Figures 3a show disruption of the organized sarcomeric structure stained for titin in normal HL-1 cell culture when exposed to FeCl3 for 72 hours. After 13 weeks of intra-peritoneal iron dextran administration, the ventricular tissue of B6D2F1 mice showed disorganized pattern of titin stain with loss of the normal striated pattern seen in control heart tissue (Figure 3b).

Figure 3

Confocal microscopic examination of titin disruption in cell culture and myocardial tissue. (a) Confocal microscopy showing disruption of sarcomeric structure stained for titin in HL-1 cell culture when exposed to iron (III) chloride (FeCl3) for 72 hours. (b) Confocal microscopy showing disorganized pattern of titin stain with loss of the striated pattern in ventricular myocardial tissue of a mouse overloaded with iron and the normal striations seen in a control mouse (upper panel). The curves in the middle panel represent the fluorescent signal intensity along the yellow lines as shown in the lower panel.

Degradation of titin in iron-loaded mouse heart tissue

Iron-induced titin degradation was quantified by gel electrophoresis (Figure 4). Control heart tissues expressed predominantly T1 bands, which contained titin isoforms N2BA and N2B, and a minor T2 band, the titin degradation product. By contrast, iron-loaded heart tissues showed an increase in T2/(myosin heavy chain) MHC ratio and a decrease in T1/MHC ratio (p < 0.05), and appearance of a faint titin degradation subfragment.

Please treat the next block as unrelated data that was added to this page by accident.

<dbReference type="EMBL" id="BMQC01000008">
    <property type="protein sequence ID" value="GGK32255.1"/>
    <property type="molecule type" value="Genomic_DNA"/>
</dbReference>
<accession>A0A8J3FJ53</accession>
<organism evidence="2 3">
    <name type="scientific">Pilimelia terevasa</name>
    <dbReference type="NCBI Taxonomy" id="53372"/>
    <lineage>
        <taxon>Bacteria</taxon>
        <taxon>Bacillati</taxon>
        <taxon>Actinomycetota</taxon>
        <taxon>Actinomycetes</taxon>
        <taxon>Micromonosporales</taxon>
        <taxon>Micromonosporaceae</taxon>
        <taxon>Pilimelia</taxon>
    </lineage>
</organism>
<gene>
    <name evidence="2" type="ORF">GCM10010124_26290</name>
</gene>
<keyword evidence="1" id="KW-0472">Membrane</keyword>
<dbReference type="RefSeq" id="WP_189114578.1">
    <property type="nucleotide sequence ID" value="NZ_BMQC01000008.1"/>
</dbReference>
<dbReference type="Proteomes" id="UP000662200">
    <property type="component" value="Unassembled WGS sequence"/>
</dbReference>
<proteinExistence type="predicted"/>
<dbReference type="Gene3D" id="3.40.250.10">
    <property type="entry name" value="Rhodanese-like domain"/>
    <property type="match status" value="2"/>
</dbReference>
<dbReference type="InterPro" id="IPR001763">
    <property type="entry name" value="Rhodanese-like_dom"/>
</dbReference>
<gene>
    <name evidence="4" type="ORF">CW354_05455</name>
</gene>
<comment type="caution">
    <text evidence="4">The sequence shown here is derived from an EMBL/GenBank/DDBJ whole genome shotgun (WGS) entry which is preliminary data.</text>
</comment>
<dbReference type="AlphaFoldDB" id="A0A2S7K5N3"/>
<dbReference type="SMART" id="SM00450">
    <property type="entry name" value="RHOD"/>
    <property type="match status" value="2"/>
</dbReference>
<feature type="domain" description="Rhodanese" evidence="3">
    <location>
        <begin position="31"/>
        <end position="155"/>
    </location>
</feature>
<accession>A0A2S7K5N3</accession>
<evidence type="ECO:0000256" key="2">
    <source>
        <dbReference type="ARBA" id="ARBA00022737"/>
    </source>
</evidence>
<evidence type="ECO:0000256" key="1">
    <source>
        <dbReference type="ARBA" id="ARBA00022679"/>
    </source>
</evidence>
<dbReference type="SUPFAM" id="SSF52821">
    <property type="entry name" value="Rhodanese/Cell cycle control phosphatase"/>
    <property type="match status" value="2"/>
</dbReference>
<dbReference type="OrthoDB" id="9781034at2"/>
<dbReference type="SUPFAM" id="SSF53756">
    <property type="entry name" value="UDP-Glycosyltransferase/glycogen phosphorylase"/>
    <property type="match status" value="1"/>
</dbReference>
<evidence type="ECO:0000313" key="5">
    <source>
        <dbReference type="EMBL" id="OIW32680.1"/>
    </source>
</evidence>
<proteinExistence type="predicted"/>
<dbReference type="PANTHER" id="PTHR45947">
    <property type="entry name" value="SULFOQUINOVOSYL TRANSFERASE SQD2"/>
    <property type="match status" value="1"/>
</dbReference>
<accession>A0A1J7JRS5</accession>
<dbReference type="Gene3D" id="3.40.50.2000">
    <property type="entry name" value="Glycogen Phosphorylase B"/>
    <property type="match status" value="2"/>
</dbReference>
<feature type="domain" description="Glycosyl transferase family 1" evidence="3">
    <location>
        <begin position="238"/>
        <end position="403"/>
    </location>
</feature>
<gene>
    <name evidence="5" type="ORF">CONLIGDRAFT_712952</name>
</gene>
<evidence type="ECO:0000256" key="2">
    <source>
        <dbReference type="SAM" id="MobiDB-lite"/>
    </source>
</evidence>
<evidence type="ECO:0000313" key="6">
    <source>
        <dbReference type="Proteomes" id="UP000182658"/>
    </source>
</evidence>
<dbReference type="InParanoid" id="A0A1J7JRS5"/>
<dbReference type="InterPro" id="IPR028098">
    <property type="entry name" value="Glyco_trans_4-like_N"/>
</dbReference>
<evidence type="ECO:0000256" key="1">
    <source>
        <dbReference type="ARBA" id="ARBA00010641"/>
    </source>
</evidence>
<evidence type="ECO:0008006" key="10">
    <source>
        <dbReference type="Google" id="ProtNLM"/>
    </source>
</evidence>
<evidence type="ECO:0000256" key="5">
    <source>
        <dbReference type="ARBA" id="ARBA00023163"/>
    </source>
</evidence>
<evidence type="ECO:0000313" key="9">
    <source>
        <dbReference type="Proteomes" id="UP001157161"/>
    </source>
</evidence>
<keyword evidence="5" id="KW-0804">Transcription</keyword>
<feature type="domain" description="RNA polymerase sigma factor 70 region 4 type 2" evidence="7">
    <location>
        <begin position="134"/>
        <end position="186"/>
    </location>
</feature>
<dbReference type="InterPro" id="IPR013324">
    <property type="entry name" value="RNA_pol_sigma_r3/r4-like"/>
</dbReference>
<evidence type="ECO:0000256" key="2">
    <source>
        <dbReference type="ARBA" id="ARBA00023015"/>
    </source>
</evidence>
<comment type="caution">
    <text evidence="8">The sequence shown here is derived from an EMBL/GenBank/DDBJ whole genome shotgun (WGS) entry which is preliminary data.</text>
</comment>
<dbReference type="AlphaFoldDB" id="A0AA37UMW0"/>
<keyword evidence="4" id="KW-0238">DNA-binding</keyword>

Figure 4

Gel electrophoresis for analysis of titin degradation in ventricular tissue obtained from control (CTRL) and iron overloaded (IO) mice. Ventricular myocardium of IO mice showed significant reduction of T1/(myosin heavy chain) MHC and increase in T2/MHC ratios and the appearance of a faint titin degradation subfragment (arrow). (*p < 0.05 vs controls).


The important findings of the present study are 1) impaired LV torsional mechanics in patients with beta-thalassaemia major at rest, 2) diminished incremental response of systolic twisting and diastolic untwisting parameters during submaximal exercise stress, 3) coupling of systolic torsion and rate of diastolic untwisting, 4) an inverse relationship between myocardial iron load and LV diastolic untwisting velocity, and 5) evidence of titin disruption and degradation in cell and mouse models of iron load, implicating its potential pathogenetic role in causing abnormalities of resting and exercise LV torsional mechanics found in patients clinically.

Torsional mechanics in thalassaemia

The understanding of torsional mechanics in patients with beta-thalassaemia major has been limited. Using vector velocity imaging, Gareau et al. have recently reported on reduced LV torsion and apical rotation in patients with beta-thalassaemia major and Blackfan-Diamond anaemia with low T2* value (≤20 ms) [25]. Assessments were performed at rest and rates of systolic twisting and diastolic untwisting were not determined. In a relatively small cohort of 19 patients with various causes of anaemia requiring regular blood transfusion, Seldrum et al. found using CMR reduced apical rotation in patients with (T2* ≤ 20 ms) and without (T2* > 20 ms) significant myocardial iron load and decreased LV torsion only in those with T2* ≤ 20 ms compared with controls [26]. Differences in LV twisting and untwisting rates could not be demonstrated, probably due to limited statistical power. Recently, Monte et al. found using speckle tracking echocardiography also reduced apical rotation and LV twist and torsion [27].